The neck holds the most essential part of the body and is considered the shock absorber for the head. MMA fighters, in particular, need to withstand impact and pressure greater than most other athletes. While the neck is perhaps not the first muscle group you think about training in MMA, it’s crucial to develop.
Fighters train their necks to be less susceptible to injury from powerful strikes to the head. A strong neck lowers the chance of injury and improves the ability to finish techniques. To strengthen the neck muscles, a fighter must do specific strength exercises in all directions in addition to isometric exercises.
Having a strong neck is undoubtedly important in martial arts, both for a fight and in the training room, but let’s find out precisely what neck training for MMA is.
Having a strong neck has many benefits in a lot of sports. Especially in contact sports with a high chance of a head knock or ball sports like soccer, having a well-developed neck can save a lot of trouble and injuries.
This is even more important for fighters whose head is a primary target for either strikes or holds and submissions.
Despite the importance of neck strength, many martial artists neglect it, especially those who do not compete. But you should not take neck training lightly. Some research has shown that improving neck strength reduces the chance of concussions and various neck injuries.
However, according to Sweet Science of Fighting, neck training may increase the risk of concussion or traumatic brain injury.
The ability to withstand a punch in a fight is crucial for success in the ring or cage. Having a strong neck helps to prevent your opponent from breaking your posture and keeps your neck healthy as you constantly have training partners squeezing and cranking your neck.
Neck size may not be as important as neck strength, as neck strength and size are not always indicative of each other.
Do MMA Fighters Train Their Necks?
A strong neck is vital for strikers, but even more so for MMA fighters. In addition to the striking, grappling puts another layer of pressure on the head and neck. Clinching and wrestling are very heavy on the neck musculature.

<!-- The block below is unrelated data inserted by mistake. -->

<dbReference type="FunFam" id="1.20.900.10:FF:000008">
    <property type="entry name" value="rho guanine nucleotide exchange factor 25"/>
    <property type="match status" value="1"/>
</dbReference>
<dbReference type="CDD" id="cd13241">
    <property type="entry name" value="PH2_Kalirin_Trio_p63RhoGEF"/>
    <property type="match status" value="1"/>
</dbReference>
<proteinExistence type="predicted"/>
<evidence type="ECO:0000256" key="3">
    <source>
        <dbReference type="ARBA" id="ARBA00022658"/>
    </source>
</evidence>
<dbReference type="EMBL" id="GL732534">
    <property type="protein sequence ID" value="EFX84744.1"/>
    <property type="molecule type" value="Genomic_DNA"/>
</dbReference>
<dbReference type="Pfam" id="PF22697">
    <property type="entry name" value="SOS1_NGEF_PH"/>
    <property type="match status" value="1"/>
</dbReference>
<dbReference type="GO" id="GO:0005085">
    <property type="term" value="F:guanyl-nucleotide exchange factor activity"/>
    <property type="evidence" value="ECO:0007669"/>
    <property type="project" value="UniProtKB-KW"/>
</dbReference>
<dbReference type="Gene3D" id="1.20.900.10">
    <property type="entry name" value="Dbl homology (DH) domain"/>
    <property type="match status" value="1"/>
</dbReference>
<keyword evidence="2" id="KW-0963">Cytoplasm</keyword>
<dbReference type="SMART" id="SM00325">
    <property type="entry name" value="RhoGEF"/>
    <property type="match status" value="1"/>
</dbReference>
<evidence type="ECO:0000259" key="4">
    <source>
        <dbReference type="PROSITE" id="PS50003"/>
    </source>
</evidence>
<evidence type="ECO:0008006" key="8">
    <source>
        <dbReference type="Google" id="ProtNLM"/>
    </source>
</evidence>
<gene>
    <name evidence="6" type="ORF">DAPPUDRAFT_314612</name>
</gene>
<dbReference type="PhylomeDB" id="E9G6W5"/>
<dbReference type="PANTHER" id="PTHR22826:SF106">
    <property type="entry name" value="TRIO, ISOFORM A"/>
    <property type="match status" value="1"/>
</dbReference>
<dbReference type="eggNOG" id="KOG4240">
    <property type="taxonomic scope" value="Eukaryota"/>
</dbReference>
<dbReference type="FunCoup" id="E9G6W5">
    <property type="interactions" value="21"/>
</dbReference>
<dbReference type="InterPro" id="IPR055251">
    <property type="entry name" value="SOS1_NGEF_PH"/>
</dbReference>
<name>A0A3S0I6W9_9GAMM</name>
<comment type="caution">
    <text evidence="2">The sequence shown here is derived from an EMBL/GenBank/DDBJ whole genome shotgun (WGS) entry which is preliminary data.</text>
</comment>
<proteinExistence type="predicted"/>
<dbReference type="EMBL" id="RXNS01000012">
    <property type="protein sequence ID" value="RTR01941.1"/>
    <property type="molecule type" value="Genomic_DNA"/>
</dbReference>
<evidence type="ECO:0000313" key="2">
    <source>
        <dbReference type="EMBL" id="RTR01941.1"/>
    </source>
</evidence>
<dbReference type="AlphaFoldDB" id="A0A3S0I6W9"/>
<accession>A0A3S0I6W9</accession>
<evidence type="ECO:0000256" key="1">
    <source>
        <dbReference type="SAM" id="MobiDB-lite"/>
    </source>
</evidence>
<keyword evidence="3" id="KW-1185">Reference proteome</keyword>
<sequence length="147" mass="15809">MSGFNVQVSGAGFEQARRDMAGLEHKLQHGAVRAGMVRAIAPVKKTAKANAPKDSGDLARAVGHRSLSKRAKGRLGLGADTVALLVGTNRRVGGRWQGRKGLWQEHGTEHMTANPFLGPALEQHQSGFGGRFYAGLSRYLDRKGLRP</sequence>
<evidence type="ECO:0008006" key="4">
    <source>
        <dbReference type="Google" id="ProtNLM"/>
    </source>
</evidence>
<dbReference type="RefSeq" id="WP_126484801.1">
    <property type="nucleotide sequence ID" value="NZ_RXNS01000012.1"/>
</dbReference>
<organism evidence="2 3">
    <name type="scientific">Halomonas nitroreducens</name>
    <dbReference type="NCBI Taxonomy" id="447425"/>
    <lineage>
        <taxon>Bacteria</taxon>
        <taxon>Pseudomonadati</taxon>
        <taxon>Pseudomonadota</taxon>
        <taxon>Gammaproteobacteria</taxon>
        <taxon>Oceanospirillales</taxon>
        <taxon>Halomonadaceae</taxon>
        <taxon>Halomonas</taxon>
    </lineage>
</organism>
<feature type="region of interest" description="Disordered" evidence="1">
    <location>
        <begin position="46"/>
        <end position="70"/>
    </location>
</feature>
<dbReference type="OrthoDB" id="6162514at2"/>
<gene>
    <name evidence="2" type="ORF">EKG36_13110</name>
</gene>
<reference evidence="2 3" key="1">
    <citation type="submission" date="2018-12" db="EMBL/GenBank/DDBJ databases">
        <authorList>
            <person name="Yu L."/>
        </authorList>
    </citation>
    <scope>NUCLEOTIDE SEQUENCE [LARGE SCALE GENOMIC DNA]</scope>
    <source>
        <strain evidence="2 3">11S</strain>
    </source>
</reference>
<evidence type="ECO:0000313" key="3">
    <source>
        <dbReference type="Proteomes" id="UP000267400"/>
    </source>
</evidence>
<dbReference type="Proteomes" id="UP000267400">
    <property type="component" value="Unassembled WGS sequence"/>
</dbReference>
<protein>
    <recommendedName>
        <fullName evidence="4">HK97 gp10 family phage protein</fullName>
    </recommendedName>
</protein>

Many submissions, like chokes and neck cracks, directly target the neck, and strengthening it will help withstand submission attempts better and reduce the chance of lasting injuries resulting from painful holds.
Neck injuries are genuinely awful, and a slipped disk, for example, can take you out of the training room for weeks.
However, having a strong neck is not enough. It must also be mobile. The neck is generally responsible for the following movements.
- Neck Lateral Flexion
- Neck Rotation
- Neck Extension
- Neck Flexion
But very rarely do these movements happen in isolation in any real context. Additionally, the neck is required to perform heavy isometric contractions to resist movement or pressure from the opponent.
This means that to develop a sturdy neck for MMA fully, you need to include in your regimen concentric, isometric, and rotational exercises.
Neck Flexion And Supine Flexion
The most basic way to train the neck is by laying down on a bench or even a sofa, letting your head hang off the ledge, and nodding your head in a full range of motion.
This is usually done with weights, but if you have no experience, you can start by doing the motions using just your head weight. Some professional boxers often do these without weights in very high rep ranges.
Neck Lateral Flexion
The lateral flexion follows the same principle as the regular flexion, and it’s also essential for MMA fighters who need lateral neck strength to resist submissions.
Again, you can do this on a bench or any other surface that lets your head hang free. Feel free to start without weights until your neck becomes stronger.
A more hardcore neck exercise is the neck harness. A bonus is that it looks like a torture device and makes you look extra tough. Jokes aside, using a neck harness can load the neck much heavier than holding a plate with your hands.